Although district courts have “‘wide discretion' to restrict contact with jurors to protect jurors from ‘fishing expeditions' by losing attorneys, ” see United States v. Wright, 506 F.3d 1293, 1303 (10th Cir. 2007) (quoting Journal Pub. Co. v. Mechem, 801 F.2d 1233, 1236 (10th Cir. 1986)), this Court's local rules do not prohibit Petitioner's federal habeas counsel from contacting and interviewing jurors from Petitioner's state criminal trial. Federal Rule of Evidence 606(b) provides the rationale for this Court's local rule restricting post-verdict contact with jurors. Rule 39.2 of the District of Arizona's Local Rules Civil provides as follows:

Interviews with jurors after trial by or on behalf of parties involved in the trial are prohibited except on condition that the attorney or party involved desiring such an interview file with the Court written interrogatories proposed to be submitted to the juror(s), together with an affidavit setting forth the reasons for such proposed interrogatories, within the time granted for a motion for a new trial. Approval for the interview of jurors in accordance with the interrogatories and affidavit so filed will be granted only upon the showing of good cause. See Federal Rules of Evidence, Rule 606(b).

LRCiv 39.2(b).

         However, Local Rule of Civil Procedure 39.2(b), does not apply to Petitioner. The language of LRCiv 39.2(b), which provides that proposed interrogatories must be submitted to the Court “within the time granted for a motion for a new trial, ” indicates that the rule was drafted to govern contact with federal jurors following trials in federal district court. This conclusion is strengthened when the rule is read together with Local Rule of Civil Procedure 39.1, which governs the procedure for trial by jury in federal district court. See LRCiv 39.1.

         Respondents also assert, correctly, that there “is no federal right, constitutional or otherwise, to discovery in habeas proceedings as a general matter.” See Campbell v. Blodgett, 982 F.2d 1356, 1358 (9th Cir. 1993) (citing Harris v. Nelson, 394 U.S. 286, 296 (1989)). “A habeas petitioner, unlike the usual civil litigant in federal court, is not entitled to discovery as a matter of ordinary course.” Bracy v. Gramley, 520 U.S. 899, 904 (1997). However, because Petitioner is not at this time requesting formal discovery, Rule 6(a), Rules Governing Section 2254 Cases-which requires leave of court upon a showing of good cause to conduct formal discovery-does not restrict Petitioner's informal interviews of jurors.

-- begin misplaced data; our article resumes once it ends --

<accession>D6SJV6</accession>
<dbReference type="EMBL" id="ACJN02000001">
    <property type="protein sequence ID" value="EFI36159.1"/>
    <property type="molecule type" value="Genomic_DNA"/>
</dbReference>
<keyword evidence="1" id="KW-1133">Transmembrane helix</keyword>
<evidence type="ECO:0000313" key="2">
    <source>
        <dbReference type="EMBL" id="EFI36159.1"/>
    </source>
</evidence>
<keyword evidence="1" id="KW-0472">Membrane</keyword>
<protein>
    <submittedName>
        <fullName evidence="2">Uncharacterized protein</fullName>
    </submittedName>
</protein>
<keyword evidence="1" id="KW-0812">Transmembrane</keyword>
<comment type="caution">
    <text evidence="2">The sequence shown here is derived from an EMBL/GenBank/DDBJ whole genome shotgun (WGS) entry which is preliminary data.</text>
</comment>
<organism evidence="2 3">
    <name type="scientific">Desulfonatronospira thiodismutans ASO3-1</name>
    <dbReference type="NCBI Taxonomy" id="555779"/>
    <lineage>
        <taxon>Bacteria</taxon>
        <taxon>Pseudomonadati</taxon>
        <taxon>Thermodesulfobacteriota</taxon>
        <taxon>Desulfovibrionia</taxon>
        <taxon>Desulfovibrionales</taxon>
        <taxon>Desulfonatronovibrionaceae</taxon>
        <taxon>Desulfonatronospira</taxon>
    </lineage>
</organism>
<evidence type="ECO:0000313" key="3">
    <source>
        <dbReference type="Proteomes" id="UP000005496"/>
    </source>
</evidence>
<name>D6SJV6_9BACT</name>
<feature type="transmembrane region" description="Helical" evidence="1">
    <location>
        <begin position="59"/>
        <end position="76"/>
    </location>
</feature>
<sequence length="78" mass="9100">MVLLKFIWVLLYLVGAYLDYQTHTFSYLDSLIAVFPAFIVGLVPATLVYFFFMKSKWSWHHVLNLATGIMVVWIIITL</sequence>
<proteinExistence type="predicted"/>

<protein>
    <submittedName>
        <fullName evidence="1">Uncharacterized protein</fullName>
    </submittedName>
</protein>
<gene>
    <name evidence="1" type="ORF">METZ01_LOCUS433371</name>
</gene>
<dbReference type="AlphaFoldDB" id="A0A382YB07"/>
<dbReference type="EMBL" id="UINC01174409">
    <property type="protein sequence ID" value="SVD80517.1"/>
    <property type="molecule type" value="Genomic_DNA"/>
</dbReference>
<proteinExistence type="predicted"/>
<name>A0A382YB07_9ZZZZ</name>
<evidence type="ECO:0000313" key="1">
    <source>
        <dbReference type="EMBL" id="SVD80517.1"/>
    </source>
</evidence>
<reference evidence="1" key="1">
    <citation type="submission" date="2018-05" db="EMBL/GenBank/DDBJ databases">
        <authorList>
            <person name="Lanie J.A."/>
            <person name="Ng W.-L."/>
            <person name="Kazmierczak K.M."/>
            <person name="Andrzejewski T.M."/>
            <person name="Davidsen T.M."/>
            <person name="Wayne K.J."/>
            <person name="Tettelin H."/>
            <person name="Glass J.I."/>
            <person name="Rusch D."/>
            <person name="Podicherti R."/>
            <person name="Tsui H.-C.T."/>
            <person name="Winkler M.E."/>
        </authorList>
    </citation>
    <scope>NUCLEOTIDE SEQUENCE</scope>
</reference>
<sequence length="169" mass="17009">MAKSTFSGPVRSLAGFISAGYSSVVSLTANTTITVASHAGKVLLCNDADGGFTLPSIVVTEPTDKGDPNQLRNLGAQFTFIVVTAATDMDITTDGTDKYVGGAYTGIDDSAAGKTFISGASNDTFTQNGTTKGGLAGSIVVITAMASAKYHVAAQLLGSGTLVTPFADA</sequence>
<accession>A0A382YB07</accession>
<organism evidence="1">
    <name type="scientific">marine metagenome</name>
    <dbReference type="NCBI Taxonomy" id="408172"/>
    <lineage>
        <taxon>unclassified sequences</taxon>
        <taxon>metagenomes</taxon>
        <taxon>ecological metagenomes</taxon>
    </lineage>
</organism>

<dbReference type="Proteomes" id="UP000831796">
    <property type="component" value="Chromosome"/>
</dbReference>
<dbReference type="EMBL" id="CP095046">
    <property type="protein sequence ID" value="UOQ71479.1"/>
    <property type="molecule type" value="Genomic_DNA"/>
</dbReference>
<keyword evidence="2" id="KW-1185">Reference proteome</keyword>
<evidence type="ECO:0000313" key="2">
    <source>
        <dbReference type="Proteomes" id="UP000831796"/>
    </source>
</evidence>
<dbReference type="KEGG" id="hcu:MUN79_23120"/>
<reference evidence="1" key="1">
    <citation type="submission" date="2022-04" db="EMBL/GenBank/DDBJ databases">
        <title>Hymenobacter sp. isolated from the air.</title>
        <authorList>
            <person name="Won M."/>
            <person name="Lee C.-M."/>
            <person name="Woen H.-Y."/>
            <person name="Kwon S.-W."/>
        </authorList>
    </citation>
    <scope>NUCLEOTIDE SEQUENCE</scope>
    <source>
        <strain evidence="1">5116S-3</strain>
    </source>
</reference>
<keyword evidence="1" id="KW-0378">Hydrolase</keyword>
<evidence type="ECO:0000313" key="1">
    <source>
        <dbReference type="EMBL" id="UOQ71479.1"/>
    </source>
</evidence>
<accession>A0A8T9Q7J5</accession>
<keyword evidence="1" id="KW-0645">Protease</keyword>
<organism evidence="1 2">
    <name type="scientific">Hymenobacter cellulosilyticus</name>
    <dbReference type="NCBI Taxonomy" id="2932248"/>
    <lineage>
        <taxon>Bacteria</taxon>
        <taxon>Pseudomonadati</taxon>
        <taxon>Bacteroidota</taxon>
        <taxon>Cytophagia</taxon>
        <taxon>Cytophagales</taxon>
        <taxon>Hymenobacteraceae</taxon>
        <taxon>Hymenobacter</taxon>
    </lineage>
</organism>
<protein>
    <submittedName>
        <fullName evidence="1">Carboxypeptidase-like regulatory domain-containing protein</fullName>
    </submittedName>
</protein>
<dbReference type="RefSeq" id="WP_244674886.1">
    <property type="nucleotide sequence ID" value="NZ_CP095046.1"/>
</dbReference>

Even though post-verdict contact with jurors is not prohibited, that is not to say it is entirely without constraint. Arizona's rules of ethics, made applicable to counsel in this case by Local Rule of Civil Procedure 83.2(e), require that a lawyer “shall not . . . communicate with a juror or prospective juror after discharge of the jury if . . . the juror has made known to the lawyer a desire not to communicate; or . . . the communication involves misrepresentation, coercion, duress or harassment.” Ariz. R. Sup. Ct. 42, E. R. 3.5 (“E.R. 3.5”). Counsel “may on occasion want to communicate with a juror . . . after the jury has been discharged . . . and may do so unless the communication is prohibited by law or a court order but must respect the desire of the juror not to talk with the lawyer, ” and “may not engage in improper conduct during the communication.” Ariz. R. Sup. Ct. 42, E.R. 3.5, 2003 cmt 3. Petitioner's counsel have represented to the court that they will follow these ethical rules and be respectful of each juror's right not to discuss the case.

         Further, in holding that it is improper and unethical for lawyers to make public the transaction in the jury room or to interview jurors to discover the course of deliberation, the Ninth Circuit recognizes that, except where the inquiry is authorized by statute, “intrusion into the ‘expressions, arguments, motives, and beliefs' of jurors during retirement is unanimously condemned.' ” Northern Pac. Ry. Co. v. Mely, 219 F.2d 199, 205 (9th Cir. 1954) (quoting 8 Wigmore on Evidence § 2348, et seq. (3rd Ed., 1940)). This Court concludes that investigation directed at discovering the inadmissible considerations of motives and influences that led to a juror's verdict, including questions designed to elicit a juror's thoughts on what their verdict might have been in response to evidence presented to jurors post-trial, may very well be deemed harassing and unethical, and thus counsel should consider, to the extent they make such an inquiry, whether they are in compliance with E.R. 3.5. Cf. Com. v. Moore, 474 Mass. 541, 52 N.E.3d 126 (2016) (holding that communications “prohibited by law” under state ethical rules include communications in violation of statutory law, specific court orders and court rules, and common-law limitations on post-verdict juror inquiry).

         In conclusion, Petitioner's federal habeas counsel is not required to show good cause prior to informally interviewing jurors from Petitioner's state criminal trial. Accordingly, IT IS ORDERED that ...